Those indie games you might have missed: Downwell


– Simon Vallenet

I’m just sitting on a bench under a tree, looking up to the stars in the dark sky, wondering what could possibly be out there. My finger presses the right arrow on my keyboard; suddenly I’m not sitting anymore. I’m walking towards what seems to be a big  gloomy well. I guess my time to watch the night sky is over. The moon is there, enlightening me and the first few bricks of the well. I press the space bar, my feet leave the floor. It’s too late to look back now, the bench is gone and so is the tree. Good bye the stars, good bye the moon. I’m plunging into the darkness of the well…

Please send help.

Please send help.

We often say less is more and it couldn’t be more true with Downwell. Japan-based developer Moppppin created the perfect combination of hardcore action/platform and arcade mixed with modern rogue-like elements. With its retro graphics and chiptune sound effects, the nostalgia hits you the moment you press play and I have to say that the game is so addictive that I actually can’t go through a day without a quick session; it basically became my new morning coffee. It’s also a notable game for Devolver Digital as it is the first of the publisher’s catalogue to be released on mobile: the game is available on PC, Android and iOS. Please note that I only played the Steam version therefore I can’t say much about the game on mobile.

So what is Downwell and why is it so good? First of all, don’t get fooled by the screenshots: this isn’t an endless runner (or in this case should I say…faller …downer?); it has an end that you can reach in about 20 minutes (yes, that short!) but as you can imagine, it’s a true challenge. As I’m writing this up, only 5.9% of the players have finished it, according to the Steam success statistics. The gameplay consists of only one button: as you fall down the well, you can move right, left and jump. Press the jump button twice and you fire bullets at enemies using your gunboots, which is also slowing you down and allowing you to control your descent. To reload, you have to touch the ground or jump on enemies (just be careful as you can’t jump on all of them). Simple? Yes. Easy? Oh boy, no. In fact, it took me more than 15 hours to actually beat the game.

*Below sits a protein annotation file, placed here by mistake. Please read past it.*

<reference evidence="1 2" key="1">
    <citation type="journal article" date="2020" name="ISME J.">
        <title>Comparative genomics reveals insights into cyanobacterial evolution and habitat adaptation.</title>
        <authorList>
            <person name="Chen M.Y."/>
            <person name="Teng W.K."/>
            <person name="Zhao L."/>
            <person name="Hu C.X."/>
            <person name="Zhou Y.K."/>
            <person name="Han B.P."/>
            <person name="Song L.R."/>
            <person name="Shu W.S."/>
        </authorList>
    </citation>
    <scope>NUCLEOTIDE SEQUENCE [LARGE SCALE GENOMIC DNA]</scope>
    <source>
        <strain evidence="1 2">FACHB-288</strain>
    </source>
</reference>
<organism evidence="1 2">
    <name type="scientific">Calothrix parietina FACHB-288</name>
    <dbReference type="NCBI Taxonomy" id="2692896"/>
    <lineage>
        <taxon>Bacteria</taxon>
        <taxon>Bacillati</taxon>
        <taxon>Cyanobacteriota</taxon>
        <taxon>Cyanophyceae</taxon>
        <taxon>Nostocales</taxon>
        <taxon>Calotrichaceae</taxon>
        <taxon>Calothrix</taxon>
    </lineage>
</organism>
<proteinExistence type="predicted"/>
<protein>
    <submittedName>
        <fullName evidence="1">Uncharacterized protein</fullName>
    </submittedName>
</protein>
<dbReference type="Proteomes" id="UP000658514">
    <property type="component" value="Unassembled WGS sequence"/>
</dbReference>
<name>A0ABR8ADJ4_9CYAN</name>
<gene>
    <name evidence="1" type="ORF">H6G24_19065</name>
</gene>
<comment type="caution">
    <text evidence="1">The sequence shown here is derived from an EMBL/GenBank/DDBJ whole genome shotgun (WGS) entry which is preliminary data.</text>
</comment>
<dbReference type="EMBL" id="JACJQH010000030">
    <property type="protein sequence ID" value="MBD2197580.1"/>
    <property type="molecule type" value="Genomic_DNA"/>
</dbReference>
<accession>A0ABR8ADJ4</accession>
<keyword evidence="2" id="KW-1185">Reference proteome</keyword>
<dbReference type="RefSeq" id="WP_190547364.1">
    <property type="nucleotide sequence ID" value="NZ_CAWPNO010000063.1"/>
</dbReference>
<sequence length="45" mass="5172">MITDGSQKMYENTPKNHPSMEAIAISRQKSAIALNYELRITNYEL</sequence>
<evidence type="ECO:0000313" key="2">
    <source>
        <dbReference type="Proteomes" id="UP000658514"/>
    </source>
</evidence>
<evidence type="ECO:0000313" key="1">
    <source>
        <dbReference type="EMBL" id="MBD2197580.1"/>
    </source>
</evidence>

Yes... 15 hours.

Some people have beaten Fallout in quicker time than that.

The well is divided into five zones: the cave, the catacombs, the aquifer, limbo and the boss. Each area, except for the boss, contains three randomly generated levels of increasing difficulty, making every exploration of the well a different one. You start to fall with only four HP and a simple machine gun(boot) with an eight-bullet charger. There are some “safe spots” here and there allowing you to relax or take a deep breath during your descent as well as gain jewels (the money in the game) or change your weapon. Speaking of it, Downwell’s firearms are all very interesting and completely different from one another: you have the shotgun, the laser, the noppy, the burst and of course the original machine gun. When you change your gun, you have to adapt the way you play and some of those weapons are better in certain situations than others. Some can be very powerful (hello laser and shotgun!) but their charger is tiny! Sometimes, the weapon’s icon is shaped like a heart, which means they give you one HP if you decide to change your gun and it can happen that you’re such in desperate need of health that you trade it for a weapon you hate…

That’s only the tip of the iceberg. As you kill enemies, you start amassing jewels that you will be able to trade for more HP or a bigger ammo capacity in the few shops here and there (randomly generated as well, about one every two levels). Downwell is ruthless and leaves little room for mistakes but plenty of room for different strategies: would you privilege defence over offence? Or the opposite? At some point, this choice can be crucial. How many times have I bought HP to directly lose it to the first enemy I crossed? How many times have I been saying to myself “the best defence is a good offence” before dying like a noob?